Series: How to fix it up

New Year, New Home is a three-part series on how to refresh your home in 2015

In addition to finally tackling those long-delayed tidying tasks, New Year’s resolutions often involve attacking those odd jobs that went unaccomplished in 2014. Like ripping off a Band Aid, the job – whatever it may be – will be that much easier by just getting it done.

To help do just that, CREB®Now has compiled a list of common household jobs that may need tending to and some ways to remedy them.

1. Dripping faucet

To remedy the constant drip of a leaky faucet, first shut off the water under the sink in question. Then, close the drain or cover it to catch any parts that may come loose. There are four types of faucets – compression, cartridge, ceramic disk and ball – so it’s important to figure out which type you’re working with in advance.

For most types, correcting that drip will require nothing more than replacing a simple washer, O-ring or cartridge, which are often visibly damaged. Ball faucets can be especially tricky, so the best course of action is to buy an entire kit. To ensure you don’t damage the fixture, American home improvement specialists This Old House recommends you cover your wrench with a layer of tape. You can also help your faucet flow freely by using distilled white vinegar or other cleaning products to remove mineral deposits on faucet parts.

2. Drafty windows

The application of weather-stripping around a window can reduce drafts. If more intervention is required, shrink wrap kits that minimize heat loss are available at stores for less than $20.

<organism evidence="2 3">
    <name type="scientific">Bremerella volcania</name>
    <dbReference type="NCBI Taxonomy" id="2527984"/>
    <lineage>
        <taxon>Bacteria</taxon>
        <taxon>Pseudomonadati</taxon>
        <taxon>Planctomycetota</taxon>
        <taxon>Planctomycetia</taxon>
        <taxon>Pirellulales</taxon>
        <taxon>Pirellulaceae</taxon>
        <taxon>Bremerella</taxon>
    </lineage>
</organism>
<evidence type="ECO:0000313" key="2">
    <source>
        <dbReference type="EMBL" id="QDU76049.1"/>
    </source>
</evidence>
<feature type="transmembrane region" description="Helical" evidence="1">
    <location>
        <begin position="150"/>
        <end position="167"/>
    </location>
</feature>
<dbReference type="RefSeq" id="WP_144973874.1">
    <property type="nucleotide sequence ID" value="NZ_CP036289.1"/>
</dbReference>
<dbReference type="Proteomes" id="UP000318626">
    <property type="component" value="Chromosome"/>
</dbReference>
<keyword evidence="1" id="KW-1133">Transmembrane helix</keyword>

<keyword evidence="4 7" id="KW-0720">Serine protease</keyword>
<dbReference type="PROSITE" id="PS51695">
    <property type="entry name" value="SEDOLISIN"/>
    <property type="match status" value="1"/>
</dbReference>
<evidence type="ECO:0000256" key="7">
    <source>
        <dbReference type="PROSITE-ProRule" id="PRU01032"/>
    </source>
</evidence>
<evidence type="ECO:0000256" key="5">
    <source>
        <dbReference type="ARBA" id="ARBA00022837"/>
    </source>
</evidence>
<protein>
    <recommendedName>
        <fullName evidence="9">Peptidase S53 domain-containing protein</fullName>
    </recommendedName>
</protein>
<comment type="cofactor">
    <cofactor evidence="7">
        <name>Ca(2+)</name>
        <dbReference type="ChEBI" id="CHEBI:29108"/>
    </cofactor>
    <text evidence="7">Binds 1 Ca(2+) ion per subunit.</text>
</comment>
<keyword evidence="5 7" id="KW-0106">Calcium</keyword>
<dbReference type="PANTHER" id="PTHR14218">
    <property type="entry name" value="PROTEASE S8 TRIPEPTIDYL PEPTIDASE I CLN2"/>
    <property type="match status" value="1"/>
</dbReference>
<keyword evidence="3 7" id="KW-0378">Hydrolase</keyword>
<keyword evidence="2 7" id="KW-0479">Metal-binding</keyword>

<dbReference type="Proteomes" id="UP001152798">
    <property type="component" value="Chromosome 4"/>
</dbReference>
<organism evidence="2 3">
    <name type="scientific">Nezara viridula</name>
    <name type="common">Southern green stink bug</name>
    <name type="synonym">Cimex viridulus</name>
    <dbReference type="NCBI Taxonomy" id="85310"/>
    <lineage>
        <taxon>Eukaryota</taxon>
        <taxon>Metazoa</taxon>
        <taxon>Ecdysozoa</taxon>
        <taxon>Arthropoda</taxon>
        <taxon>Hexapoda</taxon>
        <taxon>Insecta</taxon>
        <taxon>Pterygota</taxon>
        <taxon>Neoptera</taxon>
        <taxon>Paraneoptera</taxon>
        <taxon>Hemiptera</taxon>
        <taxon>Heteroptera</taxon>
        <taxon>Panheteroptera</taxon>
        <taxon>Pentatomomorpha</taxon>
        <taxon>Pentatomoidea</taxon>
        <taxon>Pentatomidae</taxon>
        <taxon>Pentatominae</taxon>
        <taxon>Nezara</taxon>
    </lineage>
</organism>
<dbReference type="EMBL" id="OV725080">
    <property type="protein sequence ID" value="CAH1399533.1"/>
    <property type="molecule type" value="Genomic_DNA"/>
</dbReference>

For an even more miserly fix, drafts around windows sills can be reduced by laying a draft stopper, which can be as simple as an old sock filled with dry rice, along the bottom of the window. For windows where the view is less important, such as in the basement, cover the entire surface with Styrofoam insulation cut to size glued to plywood or drywall. To check if you’re windows are letting air in, blow out a candle around suspect areas and see if the smoke blows toward or away from the window.

3. Dots, dots, dots

Have you moved into a new home and, once you’ve hanged your photos and art, still have nail holes from former occupants winking at you? Or have you renovated and moved some of your wall hangings, leaving little black holes dotting the walls? Use a lightweight drywall compound to cover unsightly marks on the wall. Use smooth, even strokes to first cover the hole. Then, let the compound dry before lightly sanding the entire area.

Lastly, spot prime the area with a latex primer, followed by applying a top coat with your wall paint cover. Priming is also necessary so you don’t get flashing. For larger holes, say a door knob through the wall, consider purchasing a patch kit.

Next week, CREB®Now takes a look at some outdoor renovation projects that may have been neglected last year and are once again popping up on your To-Do lists.

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